20. Lyon, K. S. and Sedjo, R.A. 1992. Comparative Advantage inTimber Supply: Lessons from History and the Timber SupplyModel. In R Nemetz (ed.), Emerging Issues in ForestPolicy. University of British Columbia Press, Vancouver. Pp.171–186.Google Scholar
  21. Marchak, M. R 1995. Logging the Globe. McGill-Queens UniversityPress, Montreal.Google Scholar
  22. Mayhew, J. 1997. The Future of Mahogany Plantations. ITTOUpdate 7(2): 14.Google Scholar
  23. Ondro, W., Couto, L. and Betters, D. 1995. The Status and Practiceof Forestry in Brazil in the Early 1990s. The ForestryChronicle 11(1): 106–118.Google Scholar
  24. Palmer, W.J.B, and Haid, D. 1995. A Timber Supply Outlookfor South America. In Proceedings of the 1995 TAPPI GlobalFiber Supply Symposium. TAPPI Press, Atlanta.Google Scholar
  25. Pandey, D. 1997. Tropical Forest Plantation Areas 1995. DraftManuscript No. GCP/INT/628/UK. Food and AgricultureOrganisation of the United Nations, Rome.Google Scholar
  26. Pandey, D. and Ball, J. 1998. The Role of Industrial Plantationsin Future Global Fibre Supplies. Unasylva 49(2): 37–43.Google Scholar
  27. Rice, R.W. 1998. South Africa: Portrait of an Emerging WoodProducts Market. Forest Products Journal 48(9): 12–17.Google Scholar
  28. Savill, R, Evans, J., Auclair, D. and Falck, J. 1997. PlantationSilviculture in Europe. Oxford University Press, Oxford.Google Scholar
  29. Sedjo, R. A. 1994. The Potential of High-Yield Plantation Forestryfor Meeting Timber Needs: Recent Performance andFuture Potentials. Discussion Paper 95-08. Resources forthe Future, Washington.Google Scholar
  30. Sedjo, R. A., Goetzl, A. and Moffat, S.O. 1998. Sustainability ofTemperate Forests. Resources for the Future, Washington.Google Scholar
  31. Sohngen, B., Mendelsohn, R. and Sedjo, R. 1999. Forest Management,Conservation, and Global Timber Markets. Amer-ican Journal of Agricultural Economics 81(1): 1–13.CrossRefGoogle Scholar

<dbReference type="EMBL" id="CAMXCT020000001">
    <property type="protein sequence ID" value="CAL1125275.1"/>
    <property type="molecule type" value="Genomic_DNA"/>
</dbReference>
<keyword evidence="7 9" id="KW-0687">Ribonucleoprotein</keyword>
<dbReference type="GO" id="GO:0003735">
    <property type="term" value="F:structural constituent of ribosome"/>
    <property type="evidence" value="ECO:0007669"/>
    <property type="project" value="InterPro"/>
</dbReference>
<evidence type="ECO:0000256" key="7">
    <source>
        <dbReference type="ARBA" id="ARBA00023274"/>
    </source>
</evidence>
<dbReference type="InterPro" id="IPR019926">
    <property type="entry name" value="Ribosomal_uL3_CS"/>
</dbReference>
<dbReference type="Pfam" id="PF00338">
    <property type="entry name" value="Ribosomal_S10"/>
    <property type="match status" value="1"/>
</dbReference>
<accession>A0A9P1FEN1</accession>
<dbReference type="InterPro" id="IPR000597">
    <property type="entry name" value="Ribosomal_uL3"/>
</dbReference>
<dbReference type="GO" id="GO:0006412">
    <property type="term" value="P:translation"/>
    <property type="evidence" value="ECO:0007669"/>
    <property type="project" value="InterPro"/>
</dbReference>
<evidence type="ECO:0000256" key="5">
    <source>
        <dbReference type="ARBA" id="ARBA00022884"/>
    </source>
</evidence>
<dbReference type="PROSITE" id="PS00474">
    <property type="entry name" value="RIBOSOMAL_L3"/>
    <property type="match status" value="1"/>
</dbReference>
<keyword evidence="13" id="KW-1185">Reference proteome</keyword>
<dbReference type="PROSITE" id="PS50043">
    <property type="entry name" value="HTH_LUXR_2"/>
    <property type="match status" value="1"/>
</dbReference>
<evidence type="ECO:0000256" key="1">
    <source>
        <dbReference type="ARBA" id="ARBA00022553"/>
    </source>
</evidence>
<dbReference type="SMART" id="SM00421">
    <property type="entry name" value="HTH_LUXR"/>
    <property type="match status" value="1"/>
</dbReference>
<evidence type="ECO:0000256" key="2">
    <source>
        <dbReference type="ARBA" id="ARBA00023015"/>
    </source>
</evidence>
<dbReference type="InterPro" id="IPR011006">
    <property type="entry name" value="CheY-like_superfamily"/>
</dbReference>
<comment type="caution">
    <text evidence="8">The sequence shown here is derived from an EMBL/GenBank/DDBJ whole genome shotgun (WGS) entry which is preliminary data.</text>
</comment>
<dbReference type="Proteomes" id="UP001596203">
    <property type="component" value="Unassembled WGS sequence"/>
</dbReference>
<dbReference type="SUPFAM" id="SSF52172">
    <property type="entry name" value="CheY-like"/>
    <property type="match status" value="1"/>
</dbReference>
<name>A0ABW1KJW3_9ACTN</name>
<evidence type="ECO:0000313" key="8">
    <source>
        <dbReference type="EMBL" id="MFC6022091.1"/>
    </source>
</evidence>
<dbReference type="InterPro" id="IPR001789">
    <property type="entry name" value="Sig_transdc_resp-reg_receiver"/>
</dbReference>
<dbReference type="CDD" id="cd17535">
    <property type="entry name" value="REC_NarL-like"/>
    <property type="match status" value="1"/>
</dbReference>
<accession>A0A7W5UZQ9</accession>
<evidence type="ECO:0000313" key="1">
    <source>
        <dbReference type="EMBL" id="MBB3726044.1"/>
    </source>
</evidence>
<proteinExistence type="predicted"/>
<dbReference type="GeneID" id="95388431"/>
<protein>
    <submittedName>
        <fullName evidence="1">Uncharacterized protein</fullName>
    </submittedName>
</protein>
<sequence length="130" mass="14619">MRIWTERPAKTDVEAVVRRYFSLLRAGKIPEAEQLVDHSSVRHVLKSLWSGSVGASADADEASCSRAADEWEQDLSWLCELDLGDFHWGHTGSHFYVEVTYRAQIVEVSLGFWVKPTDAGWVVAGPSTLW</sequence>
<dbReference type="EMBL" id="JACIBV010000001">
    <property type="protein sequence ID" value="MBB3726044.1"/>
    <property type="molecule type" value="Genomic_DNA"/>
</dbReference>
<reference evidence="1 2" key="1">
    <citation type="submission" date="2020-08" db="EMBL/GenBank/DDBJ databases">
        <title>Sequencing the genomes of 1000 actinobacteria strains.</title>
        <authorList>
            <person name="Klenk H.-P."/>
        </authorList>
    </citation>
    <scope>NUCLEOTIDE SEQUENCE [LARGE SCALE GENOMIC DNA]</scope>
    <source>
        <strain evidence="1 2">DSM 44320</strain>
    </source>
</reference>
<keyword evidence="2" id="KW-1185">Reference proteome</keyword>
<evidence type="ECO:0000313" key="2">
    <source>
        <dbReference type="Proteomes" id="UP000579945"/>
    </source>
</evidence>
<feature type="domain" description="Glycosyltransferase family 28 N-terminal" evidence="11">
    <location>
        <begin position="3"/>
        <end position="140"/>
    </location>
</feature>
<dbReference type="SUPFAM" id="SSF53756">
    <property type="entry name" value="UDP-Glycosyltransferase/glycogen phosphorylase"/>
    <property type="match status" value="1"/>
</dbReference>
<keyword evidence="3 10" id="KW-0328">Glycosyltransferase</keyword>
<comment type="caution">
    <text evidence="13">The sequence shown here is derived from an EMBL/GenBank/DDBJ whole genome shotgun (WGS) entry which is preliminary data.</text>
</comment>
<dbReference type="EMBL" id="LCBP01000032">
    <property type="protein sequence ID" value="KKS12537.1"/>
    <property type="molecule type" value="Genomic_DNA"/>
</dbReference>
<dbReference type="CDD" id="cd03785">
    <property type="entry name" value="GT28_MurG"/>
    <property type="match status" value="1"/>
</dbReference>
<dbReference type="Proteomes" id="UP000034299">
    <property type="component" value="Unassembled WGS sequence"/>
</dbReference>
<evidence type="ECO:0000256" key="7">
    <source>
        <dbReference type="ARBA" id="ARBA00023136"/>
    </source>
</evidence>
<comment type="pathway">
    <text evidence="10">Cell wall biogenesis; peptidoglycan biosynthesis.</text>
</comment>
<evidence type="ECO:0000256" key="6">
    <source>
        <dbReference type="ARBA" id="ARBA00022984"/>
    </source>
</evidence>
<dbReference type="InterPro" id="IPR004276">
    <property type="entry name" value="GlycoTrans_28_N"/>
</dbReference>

32. Yukutake, K. 1998. Current Status of Japanese Forestry and TimberTrade. In Proceedings of Abstracts, FORESEA Miyazaki1998. Intemational Symposium on Global Concerns forForest Resource Utilization: Sustainable Use and Management.Miyazaki, Japan.Google Scholar
  33. Zhu, S., Tomberlin, D. and Buongiorno, J. 1998. Global ForestProducts Consumption, Production, Trade, and Prices: GlobalForest Products Model Projections to 2010. Forest Policyand Planning Division Working Paper GFPOSAVP/01.Food and Agriculture Organisation of the United Nations, Rome.Google Scholar
  34. Zobel, B.J. and van Buijtenen, J.R 1989. Wood Variation: ItsCauses and Control. Springer Verlag, New York.CrossRefGoogle Scholar


  1. FAO 1998. Forest Resources Assessment 2000. Terms and Definitions.Forest Resources Assessment Programme, WorkingPaper 1. Food and Agriculture Organisation of the UnitedNations, Rome. 18 p.Google Scholar
  2. FAO 2001. Forest Resources Assessment homepage, Scholar
  3. Helms, J.A. (ed.) 1998. The Dictionary of Forestry. The Societyof American Foresters and CABI Publishing, Bethseda andWallingford. 210p.Google Scholar
  4. Lund, G. 1998. Definitions of Deforestation, Afforestation andReforestation. Report prepared for USDA Forest Serviceand lUFRO 6.03.02. Http:// Scholar
  5. Oldfield, S., Lusty, C. and MacKinven, A. (compilers) 1998. TheWorld List of Threatened Trees. World Conservation Press, Cambridge. 650 p.Google Scholar
  6. Palo, M. 1999. What is Forest — Concepts and Etymology. In M. Palo and J. Uusivuori (eds.), World Forests, Society andEnvironment. World Forests Vol. I. Kluwer Academic Publishers, Dordrecht. Pp. 12–13.CrossRefGoogle Scholar
  7. Webster 1997. The New Webster’s Encyclopedic Dictionary of theEnglish Language. Gramercy Books, New York. 1008 p.Google Scholar

Copyright information

© Springer Science+Business Media Dordrecht 2001

Authors and Affiliations

  • David Tomberlin
    • 1
  • Joseph Buongiorno
    • 2
  • José Alvarado Alegría
    • 3
  • Kaisa Korhonen
    • 4
  • Matti Palo
    • 5
  1. 1.Santa CruzUSA
  2. 2.Dept. of Forest Ecology and ManagementUniversity of WisconsinMadisonUSA
  3. 3.CuencaSpain
  4. 4.Helsinki
  5. 5.Finnish Forest Research Institute (METLA)

Personalised recommendations